Jordan Spieth came into the 2017 Pebble Beach Pro-Am having finished inside the top 10 in every official tournament he's played since last September's TOUR Championship. He won exactly zero of those events.
That all changed Sunday, as Spieth carded a two-under 70 in his fourth round to earn a four-stroke victory over Kelly Kraft at Pebble Beach. It's Spieth's ninth win on the PGA Tour, his first since the 2016 Dean & DeLuca Invitational last May.
Peter Bukowski offered an eye-opening comparison to Tiger Woods:
Jason Sobel of ESPN provided a more uplifting statistic, though:
Entering the day with a six-stroke lead after posting back-to-back 65s, Spieth's final 18 holes were mostly about holding things together. He carded two birdies without a bogey, going a stretch of 14 consecutive pars after birdieing No. 2. His other birdie, a 29-footer on No. 17, proved a perfect capper to the weekend:
Still mostly solid off the tee and with his irons—he hit 88.9 percent of his greens in regulation—Spieth struggled all afternoon to find the speed with his putter. He finished the round with 34 putts and left a number of close birdie opportunities on the table.
Holes No. 1, No. 3, No. 14 and No. 15 saw him miss birdie attempts by less than a foot. His semi-conservative approach with irons did create some lengthy opportunities he understandably missed, but Spieth had been hitting those for most of the week. The PGA Tour's "strokes gained" metric showed Spieth lost 0.534 strokes with his putter alone Sunday.
|Jordan Spieth Scorecard|
The mistakes left the door slightly ajar for Kraft, who soared up the leaderboard after shooting a five-under 67. The 28-year-old, who entered with a couple of high-20s finishes and cut this season, hit five birdies on the front nine—all coming in a six-hole stretch from No. 3 to No. 8. He added another birdie on No. 11 that made what seemed like a preordained result a little interesting.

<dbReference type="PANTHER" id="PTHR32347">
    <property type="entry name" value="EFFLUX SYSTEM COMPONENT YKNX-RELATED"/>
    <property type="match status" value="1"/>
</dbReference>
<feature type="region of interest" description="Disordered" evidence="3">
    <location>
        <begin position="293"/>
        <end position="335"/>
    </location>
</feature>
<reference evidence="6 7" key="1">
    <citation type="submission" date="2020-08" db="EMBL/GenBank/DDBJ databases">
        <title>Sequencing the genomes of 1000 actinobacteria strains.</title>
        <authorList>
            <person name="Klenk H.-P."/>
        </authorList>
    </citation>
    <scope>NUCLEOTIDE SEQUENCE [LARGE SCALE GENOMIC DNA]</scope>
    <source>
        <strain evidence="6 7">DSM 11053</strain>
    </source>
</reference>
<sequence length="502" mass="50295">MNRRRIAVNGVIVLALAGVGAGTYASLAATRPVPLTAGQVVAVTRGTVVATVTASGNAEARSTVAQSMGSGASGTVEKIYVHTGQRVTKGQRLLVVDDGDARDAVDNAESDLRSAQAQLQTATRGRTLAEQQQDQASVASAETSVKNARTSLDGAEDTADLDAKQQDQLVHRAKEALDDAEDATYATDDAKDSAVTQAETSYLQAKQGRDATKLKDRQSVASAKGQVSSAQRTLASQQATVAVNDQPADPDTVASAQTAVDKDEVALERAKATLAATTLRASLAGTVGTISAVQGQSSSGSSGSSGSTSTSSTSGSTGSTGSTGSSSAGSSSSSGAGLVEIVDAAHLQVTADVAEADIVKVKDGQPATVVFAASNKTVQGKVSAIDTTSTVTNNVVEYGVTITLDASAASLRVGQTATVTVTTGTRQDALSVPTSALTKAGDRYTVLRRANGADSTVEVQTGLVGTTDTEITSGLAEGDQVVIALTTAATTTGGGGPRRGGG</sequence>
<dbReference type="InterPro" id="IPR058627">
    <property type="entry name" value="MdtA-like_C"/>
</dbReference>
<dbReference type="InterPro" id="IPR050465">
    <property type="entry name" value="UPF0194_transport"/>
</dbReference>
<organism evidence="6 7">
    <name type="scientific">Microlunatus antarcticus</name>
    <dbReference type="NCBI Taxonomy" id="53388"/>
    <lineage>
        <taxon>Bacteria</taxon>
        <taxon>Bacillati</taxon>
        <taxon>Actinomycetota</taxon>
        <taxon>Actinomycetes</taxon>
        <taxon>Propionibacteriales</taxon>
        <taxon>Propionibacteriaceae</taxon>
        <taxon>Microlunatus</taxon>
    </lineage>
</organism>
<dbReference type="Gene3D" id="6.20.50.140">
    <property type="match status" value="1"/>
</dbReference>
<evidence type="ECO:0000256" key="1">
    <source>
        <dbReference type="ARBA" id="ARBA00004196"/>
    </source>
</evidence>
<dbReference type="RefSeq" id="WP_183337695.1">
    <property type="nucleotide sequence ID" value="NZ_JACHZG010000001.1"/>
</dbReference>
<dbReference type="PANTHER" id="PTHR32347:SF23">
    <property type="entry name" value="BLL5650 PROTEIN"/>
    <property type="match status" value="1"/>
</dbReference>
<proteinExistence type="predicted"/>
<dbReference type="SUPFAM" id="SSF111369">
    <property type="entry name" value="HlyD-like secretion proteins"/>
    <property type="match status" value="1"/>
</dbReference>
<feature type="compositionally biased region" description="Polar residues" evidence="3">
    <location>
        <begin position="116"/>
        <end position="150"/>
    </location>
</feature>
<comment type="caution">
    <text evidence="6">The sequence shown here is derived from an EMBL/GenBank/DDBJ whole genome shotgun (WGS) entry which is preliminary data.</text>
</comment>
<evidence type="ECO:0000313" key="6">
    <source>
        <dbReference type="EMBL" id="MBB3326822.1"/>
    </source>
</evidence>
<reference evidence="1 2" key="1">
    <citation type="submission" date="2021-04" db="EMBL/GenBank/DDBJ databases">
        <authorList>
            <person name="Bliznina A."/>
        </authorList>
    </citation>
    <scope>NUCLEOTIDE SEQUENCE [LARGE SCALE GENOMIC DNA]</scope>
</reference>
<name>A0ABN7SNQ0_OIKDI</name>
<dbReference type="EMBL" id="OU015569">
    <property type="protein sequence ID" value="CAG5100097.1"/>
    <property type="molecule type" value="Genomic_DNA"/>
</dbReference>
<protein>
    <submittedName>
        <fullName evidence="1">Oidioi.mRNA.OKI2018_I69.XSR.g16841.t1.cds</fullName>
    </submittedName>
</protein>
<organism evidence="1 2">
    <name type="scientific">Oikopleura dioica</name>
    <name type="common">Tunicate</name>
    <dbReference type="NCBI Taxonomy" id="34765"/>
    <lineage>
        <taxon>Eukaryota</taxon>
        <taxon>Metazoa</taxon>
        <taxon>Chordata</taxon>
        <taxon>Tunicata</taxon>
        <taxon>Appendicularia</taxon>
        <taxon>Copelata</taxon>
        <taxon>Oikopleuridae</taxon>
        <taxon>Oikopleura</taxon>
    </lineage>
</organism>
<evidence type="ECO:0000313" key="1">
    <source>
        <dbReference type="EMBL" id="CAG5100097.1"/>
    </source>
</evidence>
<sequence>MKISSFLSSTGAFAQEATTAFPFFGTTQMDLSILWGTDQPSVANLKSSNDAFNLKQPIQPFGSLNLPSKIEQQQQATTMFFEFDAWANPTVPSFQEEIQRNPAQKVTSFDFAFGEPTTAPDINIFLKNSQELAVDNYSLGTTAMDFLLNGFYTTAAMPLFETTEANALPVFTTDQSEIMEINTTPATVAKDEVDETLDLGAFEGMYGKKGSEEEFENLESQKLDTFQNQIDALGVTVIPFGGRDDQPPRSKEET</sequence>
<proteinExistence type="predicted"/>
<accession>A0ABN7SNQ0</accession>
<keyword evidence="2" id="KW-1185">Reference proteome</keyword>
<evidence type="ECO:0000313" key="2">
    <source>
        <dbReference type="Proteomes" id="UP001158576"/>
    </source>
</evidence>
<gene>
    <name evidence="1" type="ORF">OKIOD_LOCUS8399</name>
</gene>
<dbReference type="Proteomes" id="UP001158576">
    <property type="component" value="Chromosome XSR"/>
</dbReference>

Mark Murphy of Golf Channel was cheering on the underdog:
Fortunately for Spieth, the lead he built through the first 54 holes proved insurmountable. He calmly picked up par after par, saving bad tee shots into the rough at a few points on the back nine, while Kraft's hot streak cooled down. Kraft did not record another birdie after No. 11 and watched on as Spieth did just enough to keep himself ahead.
Plus, occasionally, Spieth would do things like this and remind the world why he's won two majors at 23:
The win will help build Spieth's resume among the world's best, which had quietly taken a hit over the last year. Spieth entered this week ranked sixth in the world, behind the likes of Hideki Matsuyama and Henrik Stenson—great players who are often left out of the conversation along with Spieth, Dustin Johnson, Jason Day and Rory McIlroy.
Spieth's year had been crescendoing to this point. He had finished ninth or better in every tournament during the current PGA season, including two top-three finishes. All that was left on the table was him actually getting over the hump and getting back to holding a trophy.
Johnson finished the event in third at 14-under, while Day was seven strokes behind in a tie for fifth place. Matsuyama, Stenson and McIlroy did not participate.
With the Masters less than two months away, nearly all the game's elite are playing at a high level. Pebble Beach just proved that, when he's at the top of his game, Spieth has the talent to lap everyone in the field.
Spieth spoke about his conservative style, per Steve DiMeglio of USA Today: "Today I hit 17 greens, sort of a dream round when you’re leading by a bunch. It was sort of boring golf. ... That was the game plan. We got to every tee box and Michael [Greller, his caddie] said, 'Keep playing boring golf.' I don’t like playing boring golf but it worked out."
Jeff Babineau of Golfweek provided comments from Spieth's pro-am playing partner, Jake Owen: "He's a rock star...and I know rock stars."